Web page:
What The Federal Reserve’s Rate Hikes Mean For Your Paycheck

Inflation's effects have permeated every facet of the nation, but the Federal Reserve's rate hikes response could hurt paychecks most.

By Kristi Eckert | Published

federal reserve paychecks under armour

Inflation has put a chokehold on the United States. This is evident in the skyrocketing prices across all goods and services. This is evident in rising investor fears as consumers pull back their spending in measurable ways. However, this is most evident in the continued interest rate hikes being instituted by the Federal Reserve. However, as the Fed continues to hike rates as they try their best to quell a hyper-inflated market, inevitably, there will be unintended consequences to come out of their efforts. Unfortunately, these rate hikes will likely have an adverse effect on Americans’ paychecks. 

In order to best understand the effect that the Federal Reserve’s rate hikes will have on the paychecks of the nation’s residents, it’s important to understand that the foundation for those effects to occur has already been in place. Inflation innately stifles how far any amount of money will go. For most, this is particularly noticeable in how much cash they are forking over for daily, weekly, and monthly expenditures like food, gas, and childcare. However, there has been a small saving grace as the costs for everything imaginable continue to tick higher. The labor market has remained strong. And that strong labor market has largely been driven by more power being in the hands of workers instead of businesses. This has helped to increase wages across all industries. During periods of inflation, it’s typical for wages to rise, but because the strong labor market ball is in the workers’ court, this has helped to facilitate larger increases than is typical.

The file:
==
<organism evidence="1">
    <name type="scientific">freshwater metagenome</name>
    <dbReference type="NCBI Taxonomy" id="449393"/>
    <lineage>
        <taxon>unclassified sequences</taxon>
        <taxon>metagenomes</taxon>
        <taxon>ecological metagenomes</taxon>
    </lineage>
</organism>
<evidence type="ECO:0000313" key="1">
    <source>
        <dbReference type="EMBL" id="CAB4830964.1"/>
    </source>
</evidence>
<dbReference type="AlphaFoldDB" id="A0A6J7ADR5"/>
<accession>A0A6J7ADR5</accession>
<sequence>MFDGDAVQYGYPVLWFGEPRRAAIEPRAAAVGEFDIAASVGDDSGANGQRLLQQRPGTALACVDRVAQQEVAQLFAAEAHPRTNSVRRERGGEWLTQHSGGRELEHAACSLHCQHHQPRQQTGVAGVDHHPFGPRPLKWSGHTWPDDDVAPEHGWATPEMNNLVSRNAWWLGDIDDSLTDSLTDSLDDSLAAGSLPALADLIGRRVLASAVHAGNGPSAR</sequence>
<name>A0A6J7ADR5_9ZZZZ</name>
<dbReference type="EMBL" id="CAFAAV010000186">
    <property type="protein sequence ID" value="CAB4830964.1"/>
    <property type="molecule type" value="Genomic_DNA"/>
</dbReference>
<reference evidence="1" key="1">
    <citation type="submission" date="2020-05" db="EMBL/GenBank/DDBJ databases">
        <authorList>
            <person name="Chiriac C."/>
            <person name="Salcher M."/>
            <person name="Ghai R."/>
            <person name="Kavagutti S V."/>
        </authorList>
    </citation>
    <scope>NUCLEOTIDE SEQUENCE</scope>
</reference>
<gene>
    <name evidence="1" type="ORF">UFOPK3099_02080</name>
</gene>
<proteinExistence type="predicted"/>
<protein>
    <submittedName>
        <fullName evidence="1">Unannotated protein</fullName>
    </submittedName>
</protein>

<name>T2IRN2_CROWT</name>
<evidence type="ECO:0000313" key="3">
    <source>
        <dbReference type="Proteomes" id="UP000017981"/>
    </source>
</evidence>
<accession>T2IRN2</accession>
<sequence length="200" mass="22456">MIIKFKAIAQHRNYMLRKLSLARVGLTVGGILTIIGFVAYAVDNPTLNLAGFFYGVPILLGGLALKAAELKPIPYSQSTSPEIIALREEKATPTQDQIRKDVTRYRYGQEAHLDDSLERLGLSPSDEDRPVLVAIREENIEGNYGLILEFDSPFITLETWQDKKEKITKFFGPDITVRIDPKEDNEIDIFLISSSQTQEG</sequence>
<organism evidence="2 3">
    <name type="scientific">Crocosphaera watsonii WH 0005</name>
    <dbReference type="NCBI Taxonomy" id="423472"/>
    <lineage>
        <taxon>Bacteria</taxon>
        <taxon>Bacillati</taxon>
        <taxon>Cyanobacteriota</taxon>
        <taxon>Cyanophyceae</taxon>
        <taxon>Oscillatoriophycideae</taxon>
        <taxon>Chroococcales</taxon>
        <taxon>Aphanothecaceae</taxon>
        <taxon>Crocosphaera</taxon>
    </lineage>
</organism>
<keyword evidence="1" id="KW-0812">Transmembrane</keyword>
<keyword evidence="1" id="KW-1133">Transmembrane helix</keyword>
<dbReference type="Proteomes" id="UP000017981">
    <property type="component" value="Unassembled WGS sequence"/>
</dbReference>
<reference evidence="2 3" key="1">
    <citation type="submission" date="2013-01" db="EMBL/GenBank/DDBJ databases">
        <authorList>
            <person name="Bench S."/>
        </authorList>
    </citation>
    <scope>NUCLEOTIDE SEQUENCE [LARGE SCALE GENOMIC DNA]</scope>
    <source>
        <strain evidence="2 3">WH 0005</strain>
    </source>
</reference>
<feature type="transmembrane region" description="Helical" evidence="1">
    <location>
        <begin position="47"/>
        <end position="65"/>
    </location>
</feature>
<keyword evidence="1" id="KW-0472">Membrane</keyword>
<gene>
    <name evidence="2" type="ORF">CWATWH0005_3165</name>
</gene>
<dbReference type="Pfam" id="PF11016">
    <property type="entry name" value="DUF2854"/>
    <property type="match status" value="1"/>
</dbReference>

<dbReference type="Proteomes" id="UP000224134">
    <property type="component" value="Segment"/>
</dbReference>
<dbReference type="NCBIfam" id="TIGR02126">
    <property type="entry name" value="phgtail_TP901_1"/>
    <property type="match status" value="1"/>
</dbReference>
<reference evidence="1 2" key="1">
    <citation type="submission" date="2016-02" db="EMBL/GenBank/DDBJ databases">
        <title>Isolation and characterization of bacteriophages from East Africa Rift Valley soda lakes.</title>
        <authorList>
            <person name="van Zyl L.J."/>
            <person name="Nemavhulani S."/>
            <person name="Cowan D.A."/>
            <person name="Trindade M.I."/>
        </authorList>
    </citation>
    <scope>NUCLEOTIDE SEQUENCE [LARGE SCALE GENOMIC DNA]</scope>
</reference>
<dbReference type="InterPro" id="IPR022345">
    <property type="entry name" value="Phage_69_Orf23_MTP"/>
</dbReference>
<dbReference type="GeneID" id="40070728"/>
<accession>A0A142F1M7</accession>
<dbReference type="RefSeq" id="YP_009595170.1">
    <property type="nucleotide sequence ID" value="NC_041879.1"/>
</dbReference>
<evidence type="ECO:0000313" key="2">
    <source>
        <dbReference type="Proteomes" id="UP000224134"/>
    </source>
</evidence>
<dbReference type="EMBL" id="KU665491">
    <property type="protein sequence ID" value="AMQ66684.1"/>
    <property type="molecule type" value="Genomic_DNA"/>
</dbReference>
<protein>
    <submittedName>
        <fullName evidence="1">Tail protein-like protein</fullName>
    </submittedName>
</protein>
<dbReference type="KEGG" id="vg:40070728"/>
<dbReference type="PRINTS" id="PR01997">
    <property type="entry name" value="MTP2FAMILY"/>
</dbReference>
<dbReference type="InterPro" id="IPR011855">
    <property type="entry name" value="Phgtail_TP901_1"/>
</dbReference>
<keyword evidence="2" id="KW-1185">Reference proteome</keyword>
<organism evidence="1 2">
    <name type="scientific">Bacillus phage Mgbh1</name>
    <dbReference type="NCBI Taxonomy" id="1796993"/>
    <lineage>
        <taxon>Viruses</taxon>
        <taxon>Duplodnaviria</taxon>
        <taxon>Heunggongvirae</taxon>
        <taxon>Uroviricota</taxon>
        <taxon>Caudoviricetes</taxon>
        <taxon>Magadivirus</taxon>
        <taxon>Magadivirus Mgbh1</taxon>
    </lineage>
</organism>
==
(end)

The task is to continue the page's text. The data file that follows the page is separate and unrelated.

Higher wages are a good thing, even if they are being stunted in a super-bloated economy. Unfortunately, though, the Federal Reserve and its continued rate hikes will serve to negate and even worsen any nominal gains that have been seen. “In terms of real spending power, a lot of the gains are basically having the rug pulled out from underneath them,” said Erik Lundh, principal economist at The Conference Board, to CNN. In fact, part of the Federal Reserve’s strategy to deflate the economy is to slow wage growth, too. And when this happens, folks will start to feel the impact much more prevalently than they are now. This is especially true for households who are living from paycheck to paycheck. “…[F]or people who live paycheck-to-paycheck, that decline in real disposable income … that’s much more distressing than economists and policymakers realize,” highlighted Lundh. 

Ultimately, the Federal Reserve’s continued maneuvers to combat inflation are and will certainly continue to negatively impact the amount of spending power US consumers have with any given paychecks they receive. And that’s not great news. However, there still remains one tiny sliver of hope. If the Federal Reserve’s inflation-combatting strategy yields the economic results that they are looking for, it should facilitate what is known as a “soft landing.” A soft-landing essentially means that the government was able to get a handle on inflation without throwing the economy into a full-on recession. If that happens then the United States populace can take some solace in the fact that things won’t get as bad as they could. Though, at this point, keeping one’s fingers crossed is about all any one individual can do.